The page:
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Challenging Destiny #24: August 2007 by David M. Switzer
Edited by David M. Switzer
Cover Artist: Jim Warren
Review by Sam Tomaino
Date: 28 August 2007

Links: Website / Pub Info / Table of Contents /

The latest issue of the PDF format Challenging Destiny is a good one with stories by new authors.

Challenging Destiny is a PDF format magazine that I get in my e-mail. Issue 24 is a good one and I liked all the stories, except for the last one.

The first story is "The Dao of Stones" by Ian McHugh. A Daoist teacher named Yin Xi is asked by a member of an alien race called shi-ren to be instructed in The Way. Yin Xi has doubts this can even be done but the shi-ren perseveres. In a story drenched in mysticism and imagery, a first step is made. "The Little Cat in the Attic Window, the Blue House on the Corner" by Jennifer Rachel Baumer is a very short story with a long title, but it's the best one in the issue. Jess lives a lonely existence. She has no friends and cannot communicate with anyone. Her only connection is to a cat in the window of a house she passes on the way home. One day, because the cat is beckoning to her, she enters the house. I will not spoil the haunting conclusion. "The Chermasu" by Brian Patrick McKinley and Mark Jenkins is a beautiful story about Alia, a young woman of the Hopi tribe who likes a traditional life-style. Then, a man comes to her to tell her about another part of her heritage. What will she choose to do?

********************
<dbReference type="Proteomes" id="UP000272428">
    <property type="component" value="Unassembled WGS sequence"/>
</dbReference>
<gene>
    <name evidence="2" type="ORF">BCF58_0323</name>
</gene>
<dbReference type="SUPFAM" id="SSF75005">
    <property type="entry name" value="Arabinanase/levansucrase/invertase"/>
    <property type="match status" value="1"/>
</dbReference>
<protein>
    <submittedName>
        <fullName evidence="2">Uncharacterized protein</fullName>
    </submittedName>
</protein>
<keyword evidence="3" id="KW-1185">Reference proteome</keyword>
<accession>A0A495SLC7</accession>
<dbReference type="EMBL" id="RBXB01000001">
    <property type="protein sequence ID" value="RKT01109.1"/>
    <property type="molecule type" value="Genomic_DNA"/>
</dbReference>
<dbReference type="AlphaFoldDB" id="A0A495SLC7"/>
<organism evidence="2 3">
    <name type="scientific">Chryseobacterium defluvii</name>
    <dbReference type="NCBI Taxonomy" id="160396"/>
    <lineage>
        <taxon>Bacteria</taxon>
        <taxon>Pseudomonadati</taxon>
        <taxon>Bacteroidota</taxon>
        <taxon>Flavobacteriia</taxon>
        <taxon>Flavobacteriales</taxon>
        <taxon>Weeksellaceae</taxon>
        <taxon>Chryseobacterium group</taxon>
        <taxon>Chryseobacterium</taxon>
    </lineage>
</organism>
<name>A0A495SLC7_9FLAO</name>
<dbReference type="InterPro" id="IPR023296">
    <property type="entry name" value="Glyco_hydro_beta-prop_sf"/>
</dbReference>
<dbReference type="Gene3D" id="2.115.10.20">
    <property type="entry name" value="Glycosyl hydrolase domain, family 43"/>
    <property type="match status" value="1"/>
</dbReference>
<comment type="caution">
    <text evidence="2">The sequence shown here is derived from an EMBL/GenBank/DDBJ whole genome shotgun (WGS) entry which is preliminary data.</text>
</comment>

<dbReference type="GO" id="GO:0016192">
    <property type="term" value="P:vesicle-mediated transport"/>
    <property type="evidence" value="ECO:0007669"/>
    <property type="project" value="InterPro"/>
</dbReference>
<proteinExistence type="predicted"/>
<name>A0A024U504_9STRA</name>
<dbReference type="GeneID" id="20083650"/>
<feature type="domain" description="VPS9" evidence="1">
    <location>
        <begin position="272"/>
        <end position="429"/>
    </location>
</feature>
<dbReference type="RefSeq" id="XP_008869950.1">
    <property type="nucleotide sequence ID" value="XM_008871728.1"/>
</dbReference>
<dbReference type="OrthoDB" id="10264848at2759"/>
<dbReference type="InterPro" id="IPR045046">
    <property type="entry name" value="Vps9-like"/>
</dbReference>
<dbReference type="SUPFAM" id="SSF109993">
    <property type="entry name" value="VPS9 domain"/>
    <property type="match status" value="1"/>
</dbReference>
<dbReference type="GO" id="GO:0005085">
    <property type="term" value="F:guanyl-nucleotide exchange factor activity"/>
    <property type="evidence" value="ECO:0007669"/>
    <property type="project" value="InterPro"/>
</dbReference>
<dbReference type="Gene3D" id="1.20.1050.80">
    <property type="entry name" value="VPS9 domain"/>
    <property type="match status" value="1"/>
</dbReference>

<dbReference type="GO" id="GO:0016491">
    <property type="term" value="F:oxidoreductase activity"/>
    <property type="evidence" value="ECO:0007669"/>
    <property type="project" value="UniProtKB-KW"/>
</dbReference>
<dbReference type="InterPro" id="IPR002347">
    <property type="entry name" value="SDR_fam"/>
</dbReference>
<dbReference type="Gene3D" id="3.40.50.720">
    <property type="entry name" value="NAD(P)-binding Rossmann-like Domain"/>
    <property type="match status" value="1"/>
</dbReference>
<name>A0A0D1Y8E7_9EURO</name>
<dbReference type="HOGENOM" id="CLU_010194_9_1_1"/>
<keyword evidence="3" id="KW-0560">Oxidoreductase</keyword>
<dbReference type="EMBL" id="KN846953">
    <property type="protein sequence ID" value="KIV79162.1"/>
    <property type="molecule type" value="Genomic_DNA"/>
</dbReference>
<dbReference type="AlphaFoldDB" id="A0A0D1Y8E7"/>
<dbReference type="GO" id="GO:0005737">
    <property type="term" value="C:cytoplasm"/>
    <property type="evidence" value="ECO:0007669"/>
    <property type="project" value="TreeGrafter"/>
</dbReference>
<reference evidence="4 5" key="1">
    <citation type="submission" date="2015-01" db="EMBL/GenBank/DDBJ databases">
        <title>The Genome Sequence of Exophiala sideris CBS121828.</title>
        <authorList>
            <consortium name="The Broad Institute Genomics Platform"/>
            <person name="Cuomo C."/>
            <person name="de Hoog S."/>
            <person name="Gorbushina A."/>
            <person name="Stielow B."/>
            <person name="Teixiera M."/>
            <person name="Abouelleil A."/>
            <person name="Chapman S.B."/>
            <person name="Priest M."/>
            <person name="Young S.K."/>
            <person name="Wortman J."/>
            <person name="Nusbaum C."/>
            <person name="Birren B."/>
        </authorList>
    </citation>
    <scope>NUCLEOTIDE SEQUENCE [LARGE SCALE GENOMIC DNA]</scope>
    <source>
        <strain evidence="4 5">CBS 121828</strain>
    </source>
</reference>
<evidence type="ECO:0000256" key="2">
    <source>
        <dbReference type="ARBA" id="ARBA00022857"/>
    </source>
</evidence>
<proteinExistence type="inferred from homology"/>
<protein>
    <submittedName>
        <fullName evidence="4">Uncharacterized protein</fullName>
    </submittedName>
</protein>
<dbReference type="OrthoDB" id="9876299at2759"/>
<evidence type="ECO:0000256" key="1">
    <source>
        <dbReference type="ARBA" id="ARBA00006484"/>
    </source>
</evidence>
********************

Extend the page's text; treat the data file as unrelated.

Corey Brown's "Camoflauge" is set on what we eventually find out is Mars. They receive radio signals from Earth in the early part of the 20th century and become frightened of us. They cover up the canals that had already been observed and hide from unmanned probes. What will they do when a manned probe shows up? Brown crafts a nice little story here. "Abigail & Chang" by Harvey Welles and Philip Raines takes place in a world where some years before, select people suddenly acquired the power to transport to anywhere they could think of. Abigail lost her son that way. Civilization has collapsed. A young "visitor" (what they call groups of people who constantly travel around) named Chang winds up in Abigail's house and things change for her. The next to last tale is the first published work of Andrea McDowell. "Freya Flight" is the story of a young girl who has chosen to become a priestess of a goddess. To prove her worth she must leap from a tall height to see if she can fly. Some years before, she knew another girl who had fallen, not flown. In a well-written debut, McDowell, gives us Freya's thoughts as she approaches her destiny. The last story, "Like Water in the Desert" by Hayden Trenholm takes place in 1933. Max, down on his luck, is riding the rails and meets George who has a job for him. He leads Max to New Mexico and a meeting with Robert Goddard who is (of course) doing rocket research. The story had a feel for the time period but I did not care much for the way the story continued on from there. I also did not care for the morality of what seems to happen.

Nonetheless, I think this is worth getting. Visit them on their website at

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